Friday, September 12, 2008

Materliazing plans

I mentioned previously that I was considering doing some traveling on the continent - hopefully starting in Singapore, then passing through Malaysia, Thailand, Cambodia, Laos, and Vietnam - after which I would go back to Thailand to get a CELTA teaching certification. The second part of the plan is now relatively in place. After sitting on the application form for about, I don't know, three or four months, mostly because of one bizarre question written in New Zealandese, and because the Brits apparently say "referee" instead of "reference," I finally got my act together, submitted the form, did a Skype interview, and was accepted into the program, all in a period of 2-3 days.

I was actually pretty pleased with myself, since I answered all the grammar and teaching methodology questions on the application form without recourse to any of the textbooks they said would almost certainly be necessary. I suppose I have Mrs. Turner, my 9th grade Latin teacher, to thank for that. When I submitted the application, I got a foreboding email about some 50 minute interview, but when I finally skyped with "Barry," after about 2 minutes he said my application was good enough that he wouldn't take more than 10 minutes to talk to me, and after about 7 minutes, he offered me a spot in the program. Pretty sweet, eh? On the other hand, I'm paying for the course, so I'm not too surprised that they want me and my $$$$$.

Details: The course will be held in Chiang Mai, Thailand. I think I'm going to do the "deluxe program," which means you pay some money on top of the tuition fee, in return for which you get to stay at the Nugent Waterside resort, with catered Thai food thrice a day, fice a week. The course actually happens at the seminar rooms at the resort, I'm told. I'm not sure what all to expect from the course - it has a reputation for being really intense, but then again, some 98% of people pass, and, then again again, whatever, I can handle it. I mean, I sit around and study Korean grammar just for fun (I'm now nearing halfway done with the Intermediate 2 book and am starting to have a little success with newspapers. I read my horoscope at dinner most days, and have the cooks clarify anything I don't understand), so how hard can it be to think about English? Maybe this cockiness will lead to comeuppance; we'll see.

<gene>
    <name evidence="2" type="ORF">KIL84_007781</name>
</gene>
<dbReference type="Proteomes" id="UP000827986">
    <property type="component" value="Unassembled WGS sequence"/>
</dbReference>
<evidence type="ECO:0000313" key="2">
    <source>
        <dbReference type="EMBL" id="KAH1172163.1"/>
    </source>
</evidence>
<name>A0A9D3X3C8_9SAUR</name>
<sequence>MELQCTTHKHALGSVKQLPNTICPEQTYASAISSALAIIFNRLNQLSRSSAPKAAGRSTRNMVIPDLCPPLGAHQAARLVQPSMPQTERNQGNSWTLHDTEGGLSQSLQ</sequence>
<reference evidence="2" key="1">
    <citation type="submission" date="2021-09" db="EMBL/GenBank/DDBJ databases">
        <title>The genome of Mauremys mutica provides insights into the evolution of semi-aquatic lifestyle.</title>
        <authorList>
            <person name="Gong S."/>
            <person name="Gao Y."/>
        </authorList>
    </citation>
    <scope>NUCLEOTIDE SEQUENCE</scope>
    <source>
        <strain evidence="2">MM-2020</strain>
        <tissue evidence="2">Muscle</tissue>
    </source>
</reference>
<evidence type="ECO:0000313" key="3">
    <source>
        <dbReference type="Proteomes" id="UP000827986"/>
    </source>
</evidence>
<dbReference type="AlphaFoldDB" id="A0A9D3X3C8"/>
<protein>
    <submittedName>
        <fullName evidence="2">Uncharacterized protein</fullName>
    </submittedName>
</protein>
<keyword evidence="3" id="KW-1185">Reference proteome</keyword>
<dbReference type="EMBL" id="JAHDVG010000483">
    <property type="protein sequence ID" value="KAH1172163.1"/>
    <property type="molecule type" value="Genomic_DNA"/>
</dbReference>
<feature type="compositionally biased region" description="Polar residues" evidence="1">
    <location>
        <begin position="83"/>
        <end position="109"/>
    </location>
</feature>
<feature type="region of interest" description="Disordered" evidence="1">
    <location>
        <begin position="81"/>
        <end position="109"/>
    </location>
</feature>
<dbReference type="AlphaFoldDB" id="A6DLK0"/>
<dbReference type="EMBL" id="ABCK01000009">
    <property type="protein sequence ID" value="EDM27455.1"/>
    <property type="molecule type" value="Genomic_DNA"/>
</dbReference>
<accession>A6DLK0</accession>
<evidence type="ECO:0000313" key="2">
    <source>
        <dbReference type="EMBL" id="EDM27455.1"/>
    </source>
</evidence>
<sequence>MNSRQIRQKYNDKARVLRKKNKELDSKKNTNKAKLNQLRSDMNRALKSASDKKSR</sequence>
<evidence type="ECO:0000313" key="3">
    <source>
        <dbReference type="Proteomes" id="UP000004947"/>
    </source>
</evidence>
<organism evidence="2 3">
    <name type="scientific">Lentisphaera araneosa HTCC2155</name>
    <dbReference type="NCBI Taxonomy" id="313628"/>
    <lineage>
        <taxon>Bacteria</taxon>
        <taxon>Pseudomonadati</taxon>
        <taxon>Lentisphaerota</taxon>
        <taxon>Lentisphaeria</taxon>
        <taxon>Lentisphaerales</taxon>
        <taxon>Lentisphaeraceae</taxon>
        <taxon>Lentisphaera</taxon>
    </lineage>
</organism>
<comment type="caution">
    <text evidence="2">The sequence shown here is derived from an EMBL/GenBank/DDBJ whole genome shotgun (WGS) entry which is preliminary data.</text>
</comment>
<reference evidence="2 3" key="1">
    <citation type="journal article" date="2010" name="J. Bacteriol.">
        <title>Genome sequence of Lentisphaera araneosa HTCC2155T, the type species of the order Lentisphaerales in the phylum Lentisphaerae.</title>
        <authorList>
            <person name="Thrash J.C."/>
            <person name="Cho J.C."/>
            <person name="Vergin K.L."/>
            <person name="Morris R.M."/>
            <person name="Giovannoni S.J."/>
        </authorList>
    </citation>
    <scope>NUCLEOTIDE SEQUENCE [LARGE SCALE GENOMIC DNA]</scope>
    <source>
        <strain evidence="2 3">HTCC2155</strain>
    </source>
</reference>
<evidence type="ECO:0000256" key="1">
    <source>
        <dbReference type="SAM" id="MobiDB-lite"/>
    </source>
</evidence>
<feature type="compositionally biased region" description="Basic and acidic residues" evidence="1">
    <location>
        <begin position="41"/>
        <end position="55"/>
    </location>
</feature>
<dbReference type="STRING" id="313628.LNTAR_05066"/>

I haven't paid the deposit for the course yet, since I got verbally accepted yesterday, got some paperwork today, and the banks are all closed for Chuseok, "a major harvest festival and a three-day holiday in Korea celebrated on the 15th day of the 8th month of the lunar Korean calendar." Sorry for the links, I just plagiarized that from wikipedia.

Speaking of the holiday, I have a nice 4-day weekend, but it's actually a little disappointing. Chuseok happens to fall on Sunday the 14th (so I don't know why the wiki article says 15th...), and traditionally, the days preceding and following the day are public holidays. Thus, optimally, Chuseok will fall on a Tuesday or Thursday, to maximize time off. In fact, if I ran the government, I would redefine Chuseok so that that would be the case. Unfortunately, we got boned this year and were granted holidays on...Saturday and Sunday. But the academy decided to give us Tuesday off, as well, so I can't complain too much.

What will I do during this holiday, you ask? Well, Friday night I met a friend. And Saturday (to) night, I am planning on meeting several friends. On Sunday, I will once more meet some (other) friends, who will bring some of their friends, and then, if all goes well, we will all become friends. On Monday, some other friends will come to my apartment, since I've promised to introduce them to burritos, as my local humongoid store has begun stocking tortillas and non-single cheddar cheese. (Still no cilantro, and Avocados are apprently out of season). I don't know exactly what I'll do on Tuesday, but I can guess.